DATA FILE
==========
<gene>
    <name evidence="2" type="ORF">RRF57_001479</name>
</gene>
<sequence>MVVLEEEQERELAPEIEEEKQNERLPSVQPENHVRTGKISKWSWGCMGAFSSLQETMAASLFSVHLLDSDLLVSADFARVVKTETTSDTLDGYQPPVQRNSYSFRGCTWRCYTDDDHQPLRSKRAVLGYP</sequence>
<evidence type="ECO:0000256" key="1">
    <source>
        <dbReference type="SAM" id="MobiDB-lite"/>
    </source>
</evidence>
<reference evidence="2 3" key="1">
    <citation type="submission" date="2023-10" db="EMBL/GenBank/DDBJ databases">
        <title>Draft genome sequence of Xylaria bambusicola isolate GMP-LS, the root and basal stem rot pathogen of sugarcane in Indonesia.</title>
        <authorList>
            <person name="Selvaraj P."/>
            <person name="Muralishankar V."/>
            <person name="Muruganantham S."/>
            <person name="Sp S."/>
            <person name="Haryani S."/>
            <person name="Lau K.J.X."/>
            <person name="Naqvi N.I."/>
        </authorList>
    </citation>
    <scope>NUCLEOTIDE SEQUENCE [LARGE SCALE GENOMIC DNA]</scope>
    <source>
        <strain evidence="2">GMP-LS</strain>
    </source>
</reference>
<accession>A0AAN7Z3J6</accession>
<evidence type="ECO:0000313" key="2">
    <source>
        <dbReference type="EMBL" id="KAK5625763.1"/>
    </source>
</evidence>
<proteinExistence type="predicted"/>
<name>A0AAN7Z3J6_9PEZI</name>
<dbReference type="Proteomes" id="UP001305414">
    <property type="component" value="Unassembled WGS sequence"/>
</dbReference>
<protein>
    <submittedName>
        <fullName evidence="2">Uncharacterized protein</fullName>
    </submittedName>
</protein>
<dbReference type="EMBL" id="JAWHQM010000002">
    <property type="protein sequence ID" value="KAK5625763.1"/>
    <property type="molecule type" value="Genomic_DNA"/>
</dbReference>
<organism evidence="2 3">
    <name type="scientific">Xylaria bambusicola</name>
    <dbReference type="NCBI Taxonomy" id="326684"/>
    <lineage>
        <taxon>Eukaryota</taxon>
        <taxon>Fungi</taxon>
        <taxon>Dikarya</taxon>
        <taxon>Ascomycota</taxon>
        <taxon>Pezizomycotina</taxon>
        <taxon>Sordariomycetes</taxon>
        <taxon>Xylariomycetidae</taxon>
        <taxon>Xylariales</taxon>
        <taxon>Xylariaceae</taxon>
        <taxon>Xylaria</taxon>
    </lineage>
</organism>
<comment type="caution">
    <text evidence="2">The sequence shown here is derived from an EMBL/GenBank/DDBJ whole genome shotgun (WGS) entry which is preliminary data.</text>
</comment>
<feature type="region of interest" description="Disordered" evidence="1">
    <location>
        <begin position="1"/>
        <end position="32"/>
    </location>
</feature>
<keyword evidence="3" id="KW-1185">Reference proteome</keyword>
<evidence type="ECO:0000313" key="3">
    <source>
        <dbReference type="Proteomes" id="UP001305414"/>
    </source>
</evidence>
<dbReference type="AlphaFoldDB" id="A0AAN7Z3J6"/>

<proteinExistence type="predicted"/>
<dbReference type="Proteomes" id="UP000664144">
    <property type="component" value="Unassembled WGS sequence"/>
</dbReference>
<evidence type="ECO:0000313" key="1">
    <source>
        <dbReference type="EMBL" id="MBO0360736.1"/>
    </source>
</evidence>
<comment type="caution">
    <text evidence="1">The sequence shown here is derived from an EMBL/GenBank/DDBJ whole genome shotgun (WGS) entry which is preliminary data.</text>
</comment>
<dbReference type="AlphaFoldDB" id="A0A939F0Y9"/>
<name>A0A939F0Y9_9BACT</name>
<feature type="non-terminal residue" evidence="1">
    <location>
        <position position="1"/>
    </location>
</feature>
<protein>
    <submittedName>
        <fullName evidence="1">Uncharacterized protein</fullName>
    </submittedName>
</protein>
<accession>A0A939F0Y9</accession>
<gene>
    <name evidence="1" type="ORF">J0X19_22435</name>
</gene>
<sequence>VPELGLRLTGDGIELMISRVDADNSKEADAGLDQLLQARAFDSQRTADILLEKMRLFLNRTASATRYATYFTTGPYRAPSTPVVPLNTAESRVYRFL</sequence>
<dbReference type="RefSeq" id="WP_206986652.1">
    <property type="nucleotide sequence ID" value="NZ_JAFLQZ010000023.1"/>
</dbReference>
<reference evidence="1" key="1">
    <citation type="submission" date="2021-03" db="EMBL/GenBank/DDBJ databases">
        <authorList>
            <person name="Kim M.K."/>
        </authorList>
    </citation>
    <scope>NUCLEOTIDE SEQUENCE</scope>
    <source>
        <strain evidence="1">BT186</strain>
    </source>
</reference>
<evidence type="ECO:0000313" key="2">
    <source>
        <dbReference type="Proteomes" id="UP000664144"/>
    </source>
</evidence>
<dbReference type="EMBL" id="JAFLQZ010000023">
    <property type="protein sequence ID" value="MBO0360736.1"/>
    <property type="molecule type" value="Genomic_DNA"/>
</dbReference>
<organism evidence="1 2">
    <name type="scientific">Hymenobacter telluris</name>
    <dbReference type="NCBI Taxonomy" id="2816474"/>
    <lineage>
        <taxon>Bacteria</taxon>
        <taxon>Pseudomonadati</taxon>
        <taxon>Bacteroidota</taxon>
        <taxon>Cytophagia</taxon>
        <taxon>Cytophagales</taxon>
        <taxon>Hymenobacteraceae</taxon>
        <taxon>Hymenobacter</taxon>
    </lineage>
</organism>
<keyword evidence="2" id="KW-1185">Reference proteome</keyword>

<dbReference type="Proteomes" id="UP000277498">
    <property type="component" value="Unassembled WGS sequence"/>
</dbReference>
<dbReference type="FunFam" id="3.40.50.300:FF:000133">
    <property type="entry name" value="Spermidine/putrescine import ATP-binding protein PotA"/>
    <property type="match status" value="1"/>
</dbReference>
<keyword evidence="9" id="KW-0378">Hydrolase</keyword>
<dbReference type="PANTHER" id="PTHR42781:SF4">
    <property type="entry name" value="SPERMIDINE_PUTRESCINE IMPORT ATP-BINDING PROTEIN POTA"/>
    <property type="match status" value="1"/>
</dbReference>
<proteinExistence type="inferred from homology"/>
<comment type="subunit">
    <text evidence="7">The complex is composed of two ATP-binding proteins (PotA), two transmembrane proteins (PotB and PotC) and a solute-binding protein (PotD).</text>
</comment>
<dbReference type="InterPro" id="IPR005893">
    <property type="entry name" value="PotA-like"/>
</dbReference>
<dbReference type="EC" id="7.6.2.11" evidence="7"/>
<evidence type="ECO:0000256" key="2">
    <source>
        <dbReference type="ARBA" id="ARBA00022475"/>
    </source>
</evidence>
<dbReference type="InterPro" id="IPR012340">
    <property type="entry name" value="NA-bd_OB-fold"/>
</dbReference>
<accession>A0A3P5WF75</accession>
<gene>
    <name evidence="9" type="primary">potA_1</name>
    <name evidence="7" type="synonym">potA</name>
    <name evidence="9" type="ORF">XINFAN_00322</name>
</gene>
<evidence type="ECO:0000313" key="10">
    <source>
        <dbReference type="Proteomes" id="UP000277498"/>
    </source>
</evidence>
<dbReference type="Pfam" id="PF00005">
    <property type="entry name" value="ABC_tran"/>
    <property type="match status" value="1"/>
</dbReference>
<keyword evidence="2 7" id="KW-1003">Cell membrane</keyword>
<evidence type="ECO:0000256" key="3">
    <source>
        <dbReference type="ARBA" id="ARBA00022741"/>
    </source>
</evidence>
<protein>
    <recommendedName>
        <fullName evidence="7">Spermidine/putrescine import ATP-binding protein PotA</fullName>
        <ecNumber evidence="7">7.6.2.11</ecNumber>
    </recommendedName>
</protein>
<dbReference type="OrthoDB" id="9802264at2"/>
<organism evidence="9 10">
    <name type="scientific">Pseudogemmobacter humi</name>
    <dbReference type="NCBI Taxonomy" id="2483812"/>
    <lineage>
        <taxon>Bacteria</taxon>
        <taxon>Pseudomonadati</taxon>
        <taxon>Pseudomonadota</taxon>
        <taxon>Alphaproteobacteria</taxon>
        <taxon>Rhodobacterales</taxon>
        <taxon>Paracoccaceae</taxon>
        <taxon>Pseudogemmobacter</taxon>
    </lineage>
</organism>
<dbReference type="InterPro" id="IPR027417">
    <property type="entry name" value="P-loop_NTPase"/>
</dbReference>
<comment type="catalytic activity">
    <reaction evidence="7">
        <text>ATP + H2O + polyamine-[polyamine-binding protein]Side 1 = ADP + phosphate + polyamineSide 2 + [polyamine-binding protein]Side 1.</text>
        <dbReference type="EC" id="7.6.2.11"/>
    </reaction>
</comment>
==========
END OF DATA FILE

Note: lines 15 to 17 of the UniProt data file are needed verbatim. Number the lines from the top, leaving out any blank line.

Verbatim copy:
            <person name="Muralishankar V."/>
            <person name="Muruganantham S."/>
            <person name="Sp S."/>